Graduate Study in Biomechanics at UT Austin:

The Department of Kinesiology at the University of Texas at Austin is
actively seeking highly motivated students interested in pursuing an
master's or Ph.D. degreee in biomechanics and/or motor control of human
movement. Funding is available for qualified individuals. Applications
for Fall 2002 admissions and financial aid are now being
accepted. Applications should be received no later than February 1, 2003
for students to receive full consideration for ALL financial aid options.

The Department of Kinesiology and the Biomechanics Laboratory at The
University of Texas offers comprehensive advanced training in the
biomechanics of human motion leading to both Master's and Doctoral
degrees. Students can take introductory and advanced level courses in such
areas as Research Methodologies, Biomechanics of Human Movement,
Musculoskeletal Biomechanics, Biomechanics of Sport, Neuromuscular Bases of
Motor Control, Neural Control of Posture and Locomotion, Principles of
Neuroscience, Advanced Exercise Physiology, Physiology of Aging, and
more. In addition to the courses offered by the Department of Kinesiology,
students take classes in other areas, such as Biomedical Engineering,
Mechanical Engineering, Mathematics, Physics, or Psychology. Additional
advanced courses, including research seminars, are also offered. Some
background in the biological sciences is desirable and a good aptitude for
math and mechanics is crucial. Fluent English is required.

The 1500 square foot Biomechanics Laboratory is well equipped to do
research in various fields of human movement biomechanics. The Laboratory
is equipped to measure 3D movement kinematics, externally applied forces
and loads, and electromyographic (EMG) activity during a wide variety of
human movement tasks. Current areas of research interest include: local
and global dynamic stability and falling; "damage tracking" and the
dynamics of repetitive stress injuries; the acquisition of
skilled/coordinated movements across the learning process; and the nature
and role of "noise" in neuromuscular control; experimental validation of
appropriate locomotor model structures. A focal point of many of these
research projects will be applying and adapting both experimental and
modeling approaches from classical mechanics and nonlinear dynamics to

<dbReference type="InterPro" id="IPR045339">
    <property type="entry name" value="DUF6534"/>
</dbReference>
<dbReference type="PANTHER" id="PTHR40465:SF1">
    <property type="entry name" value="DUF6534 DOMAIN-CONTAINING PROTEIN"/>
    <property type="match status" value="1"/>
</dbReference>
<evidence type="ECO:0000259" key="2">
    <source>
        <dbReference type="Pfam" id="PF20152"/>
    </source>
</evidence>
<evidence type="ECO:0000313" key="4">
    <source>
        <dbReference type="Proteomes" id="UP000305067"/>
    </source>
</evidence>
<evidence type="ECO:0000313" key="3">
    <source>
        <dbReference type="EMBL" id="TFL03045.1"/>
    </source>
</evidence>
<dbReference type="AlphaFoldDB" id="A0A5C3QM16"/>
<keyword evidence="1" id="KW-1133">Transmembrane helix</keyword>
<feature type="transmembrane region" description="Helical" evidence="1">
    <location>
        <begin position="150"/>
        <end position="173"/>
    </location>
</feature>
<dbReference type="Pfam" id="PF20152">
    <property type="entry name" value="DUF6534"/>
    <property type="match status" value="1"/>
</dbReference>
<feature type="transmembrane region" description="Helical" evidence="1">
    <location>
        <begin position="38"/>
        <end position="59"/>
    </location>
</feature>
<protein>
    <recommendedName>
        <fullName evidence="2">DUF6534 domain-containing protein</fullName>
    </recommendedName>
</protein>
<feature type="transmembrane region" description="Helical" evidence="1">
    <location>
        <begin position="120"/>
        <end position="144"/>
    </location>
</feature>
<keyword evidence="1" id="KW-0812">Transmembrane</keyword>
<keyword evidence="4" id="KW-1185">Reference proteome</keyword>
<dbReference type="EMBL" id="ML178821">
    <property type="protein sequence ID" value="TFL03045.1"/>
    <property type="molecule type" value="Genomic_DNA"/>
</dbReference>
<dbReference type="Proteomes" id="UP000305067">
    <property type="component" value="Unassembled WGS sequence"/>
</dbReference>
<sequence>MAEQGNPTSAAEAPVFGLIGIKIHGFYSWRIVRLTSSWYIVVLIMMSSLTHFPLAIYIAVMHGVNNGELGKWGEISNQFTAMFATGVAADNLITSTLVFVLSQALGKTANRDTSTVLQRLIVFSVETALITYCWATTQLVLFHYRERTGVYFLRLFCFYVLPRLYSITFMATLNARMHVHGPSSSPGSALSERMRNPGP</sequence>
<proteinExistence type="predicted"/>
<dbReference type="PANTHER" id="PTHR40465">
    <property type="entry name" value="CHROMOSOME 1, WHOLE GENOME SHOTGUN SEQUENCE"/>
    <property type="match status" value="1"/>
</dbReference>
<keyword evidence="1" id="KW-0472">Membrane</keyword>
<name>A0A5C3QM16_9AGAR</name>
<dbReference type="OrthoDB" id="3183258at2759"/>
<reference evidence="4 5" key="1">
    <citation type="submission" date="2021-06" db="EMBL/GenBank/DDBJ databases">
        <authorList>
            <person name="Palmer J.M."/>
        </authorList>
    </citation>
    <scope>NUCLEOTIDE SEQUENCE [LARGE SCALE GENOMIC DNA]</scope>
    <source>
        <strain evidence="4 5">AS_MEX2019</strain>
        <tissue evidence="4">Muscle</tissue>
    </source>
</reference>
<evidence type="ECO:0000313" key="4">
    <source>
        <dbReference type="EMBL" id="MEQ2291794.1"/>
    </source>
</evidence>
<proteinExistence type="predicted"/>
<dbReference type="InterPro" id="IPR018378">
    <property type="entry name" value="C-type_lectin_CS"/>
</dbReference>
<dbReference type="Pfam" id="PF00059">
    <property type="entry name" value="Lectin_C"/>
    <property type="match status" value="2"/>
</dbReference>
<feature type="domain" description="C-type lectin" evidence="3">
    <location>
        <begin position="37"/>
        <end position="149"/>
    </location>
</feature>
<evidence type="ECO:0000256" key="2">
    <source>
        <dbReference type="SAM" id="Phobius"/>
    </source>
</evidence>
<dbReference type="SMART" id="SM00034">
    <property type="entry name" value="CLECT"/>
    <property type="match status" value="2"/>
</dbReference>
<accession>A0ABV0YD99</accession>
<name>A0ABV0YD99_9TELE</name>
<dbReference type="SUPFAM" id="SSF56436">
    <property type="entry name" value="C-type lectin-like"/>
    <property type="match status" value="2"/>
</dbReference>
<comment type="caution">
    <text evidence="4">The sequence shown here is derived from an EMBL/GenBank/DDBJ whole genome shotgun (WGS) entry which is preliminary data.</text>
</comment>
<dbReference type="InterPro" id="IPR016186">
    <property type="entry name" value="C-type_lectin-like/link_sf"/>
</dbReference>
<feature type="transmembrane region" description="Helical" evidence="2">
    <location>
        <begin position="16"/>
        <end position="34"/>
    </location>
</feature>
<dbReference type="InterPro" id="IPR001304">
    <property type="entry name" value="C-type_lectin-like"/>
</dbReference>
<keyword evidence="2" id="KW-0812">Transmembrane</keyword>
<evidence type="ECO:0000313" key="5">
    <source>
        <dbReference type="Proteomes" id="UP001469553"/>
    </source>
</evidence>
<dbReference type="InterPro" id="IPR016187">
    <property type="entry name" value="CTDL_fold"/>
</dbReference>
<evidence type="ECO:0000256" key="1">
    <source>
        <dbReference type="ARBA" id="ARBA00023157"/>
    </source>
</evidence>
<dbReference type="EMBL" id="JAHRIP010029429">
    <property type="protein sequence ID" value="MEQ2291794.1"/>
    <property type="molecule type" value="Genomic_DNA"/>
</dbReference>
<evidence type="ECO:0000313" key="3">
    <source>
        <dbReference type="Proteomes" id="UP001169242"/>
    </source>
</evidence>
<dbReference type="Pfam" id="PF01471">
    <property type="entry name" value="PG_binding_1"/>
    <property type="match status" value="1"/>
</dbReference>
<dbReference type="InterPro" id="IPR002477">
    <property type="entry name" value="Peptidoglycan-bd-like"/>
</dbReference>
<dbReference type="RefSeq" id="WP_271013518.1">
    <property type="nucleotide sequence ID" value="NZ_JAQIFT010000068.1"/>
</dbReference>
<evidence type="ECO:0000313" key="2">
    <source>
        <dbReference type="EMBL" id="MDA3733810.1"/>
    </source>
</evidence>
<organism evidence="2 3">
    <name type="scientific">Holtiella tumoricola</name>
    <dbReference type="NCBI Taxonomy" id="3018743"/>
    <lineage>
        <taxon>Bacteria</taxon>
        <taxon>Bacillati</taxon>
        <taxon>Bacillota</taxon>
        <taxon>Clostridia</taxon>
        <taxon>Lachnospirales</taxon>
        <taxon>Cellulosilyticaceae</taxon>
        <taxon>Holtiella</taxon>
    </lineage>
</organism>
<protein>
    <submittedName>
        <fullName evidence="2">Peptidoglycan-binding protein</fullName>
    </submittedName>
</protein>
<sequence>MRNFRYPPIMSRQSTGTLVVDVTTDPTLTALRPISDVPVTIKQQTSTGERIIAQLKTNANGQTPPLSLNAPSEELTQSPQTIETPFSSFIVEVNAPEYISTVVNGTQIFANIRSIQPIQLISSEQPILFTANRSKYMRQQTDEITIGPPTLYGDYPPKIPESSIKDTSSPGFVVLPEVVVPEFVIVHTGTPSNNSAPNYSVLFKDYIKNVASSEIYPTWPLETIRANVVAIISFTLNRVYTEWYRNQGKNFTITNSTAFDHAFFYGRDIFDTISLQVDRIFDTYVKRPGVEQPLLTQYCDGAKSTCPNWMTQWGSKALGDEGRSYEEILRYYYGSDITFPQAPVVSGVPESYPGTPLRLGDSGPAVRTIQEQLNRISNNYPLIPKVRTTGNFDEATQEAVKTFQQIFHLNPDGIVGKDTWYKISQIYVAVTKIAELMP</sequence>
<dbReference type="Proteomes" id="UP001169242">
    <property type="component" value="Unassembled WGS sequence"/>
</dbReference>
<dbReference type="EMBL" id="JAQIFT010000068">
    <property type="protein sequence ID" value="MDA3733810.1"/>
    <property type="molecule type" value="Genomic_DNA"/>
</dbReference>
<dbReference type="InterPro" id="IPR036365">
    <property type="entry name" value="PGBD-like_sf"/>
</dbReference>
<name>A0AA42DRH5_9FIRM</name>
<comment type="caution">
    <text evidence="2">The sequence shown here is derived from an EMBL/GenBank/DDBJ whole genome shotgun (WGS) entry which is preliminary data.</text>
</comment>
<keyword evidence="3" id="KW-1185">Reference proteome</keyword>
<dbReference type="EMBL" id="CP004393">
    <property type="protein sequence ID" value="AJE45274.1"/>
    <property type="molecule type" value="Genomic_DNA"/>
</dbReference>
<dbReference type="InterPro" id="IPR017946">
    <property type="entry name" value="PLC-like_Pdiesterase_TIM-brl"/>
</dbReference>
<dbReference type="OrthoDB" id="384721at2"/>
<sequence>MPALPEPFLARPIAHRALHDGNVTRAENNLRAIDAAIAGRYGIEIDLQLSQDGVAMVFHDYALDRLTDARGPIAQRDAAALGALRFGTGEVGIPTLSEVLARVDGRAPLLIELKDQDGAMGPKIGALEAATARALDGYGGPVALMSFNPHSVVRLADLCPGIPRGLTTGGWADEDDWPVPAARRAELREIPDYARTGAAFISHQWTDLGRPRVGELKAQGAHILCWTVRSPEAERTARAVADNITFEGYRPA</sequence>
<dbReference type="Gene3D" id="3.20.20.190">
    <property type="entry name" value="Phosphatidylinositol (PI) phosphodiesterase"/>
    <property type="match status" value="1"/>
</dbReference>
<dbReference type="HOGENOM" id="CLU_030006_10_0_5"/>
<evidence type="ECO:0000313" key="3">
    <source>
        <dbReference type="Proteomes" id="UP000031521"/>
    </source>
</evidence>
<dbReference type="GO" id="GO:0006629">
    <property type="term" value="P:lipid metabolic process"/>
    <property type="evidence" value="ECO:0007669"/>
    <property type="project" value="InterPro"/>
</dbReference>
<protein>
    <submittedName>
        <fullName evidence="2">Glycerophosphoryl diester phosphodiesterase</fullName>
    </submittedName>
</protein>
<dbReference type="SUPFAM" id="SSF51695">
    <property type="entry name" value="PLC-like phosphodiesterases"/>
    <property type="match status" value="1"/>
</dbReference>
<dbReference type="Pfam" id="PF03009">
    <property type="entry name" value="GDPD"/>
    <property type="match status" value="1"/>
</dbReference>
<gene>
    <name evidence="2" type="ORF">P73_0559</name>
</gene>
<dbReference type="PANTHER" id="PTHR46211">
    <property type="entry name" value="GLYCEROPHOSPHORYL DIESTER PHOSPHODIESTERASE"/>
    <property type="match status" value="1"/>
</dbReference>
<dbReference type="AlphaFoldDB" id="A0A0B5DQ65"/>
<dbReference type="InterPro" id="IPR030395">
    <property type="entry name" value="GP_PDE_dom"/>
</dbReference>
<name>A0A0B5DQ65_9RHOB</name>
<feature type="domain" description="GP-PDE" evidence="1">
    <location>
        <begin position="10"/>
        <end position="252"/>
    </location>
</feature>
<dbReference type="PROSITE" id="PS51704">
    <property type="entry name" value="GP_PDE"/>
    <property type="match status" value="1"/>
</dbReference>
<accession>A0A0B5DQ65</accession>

analyze the biomechanical aspects of neuromuscular control problems. These
research projects involve integrating methodologies and techniques
developed in the fields of biomechanics, motor control, engineering,
physics, and physiology. The goal of the lab is to use these techniques to
address interesting questions that arise in both the basic sciences and
clinical practice.

Applications for admission and financial aid should be received by the
Graduate School Admissions Office no later than February 1, 2003 for
students to receive full consideration for ALL financial aid options. For
admission of a student into the Motor Behavior Program, the main
considerations are: (a) the course background of the student (science
courses, including Physics, Mechanics, Mathematics, Anatomy, Physiology,
Biomechanics, Motor Control and Learning, etc.); (b) the student's GRE
scores ("quantitative" and "analytical" scores should preferably be in the
700's); and (c) the student's record of interest and academic performance
in the biomechanics of human movement. Outstanding students from the
biological and engineering sciences are encouraged to apply. For more
information about the graduate program, please visit our departmental web
page at

Candidates are strongly encouraged to send a letter of interest to: Dr.
Jonathan Dingwell, Director, Biomechanics Laboratory, Department of
Kinesiology and Health Education, University of Texas at Austin, 1
University Station (D3700), Austin, Texas 78712-0360;
Phone: 512-471-4405, Fax: 512-471-8914, Email:

If you are seriously considering graduate study at the University of Texas,
you can request complete Department and University information (including
all application materials) from:
Ms. Shirlie Bazemore
Graduate Coordinator
Phone: 512-471-1273
Fax: 512-471-8914

UT Kinesiology Department:
University of Texas Graduate School:
The University of Texas:

Jonathan Dingwell, Ph.D., Assistant Professor

University of Texas at Austin
Department of Kinesiology and Health Education
1 University Station, D3700
Austin, Texas 78712-0360

Phone: 512-471-4405
Fax: 512-471-8914

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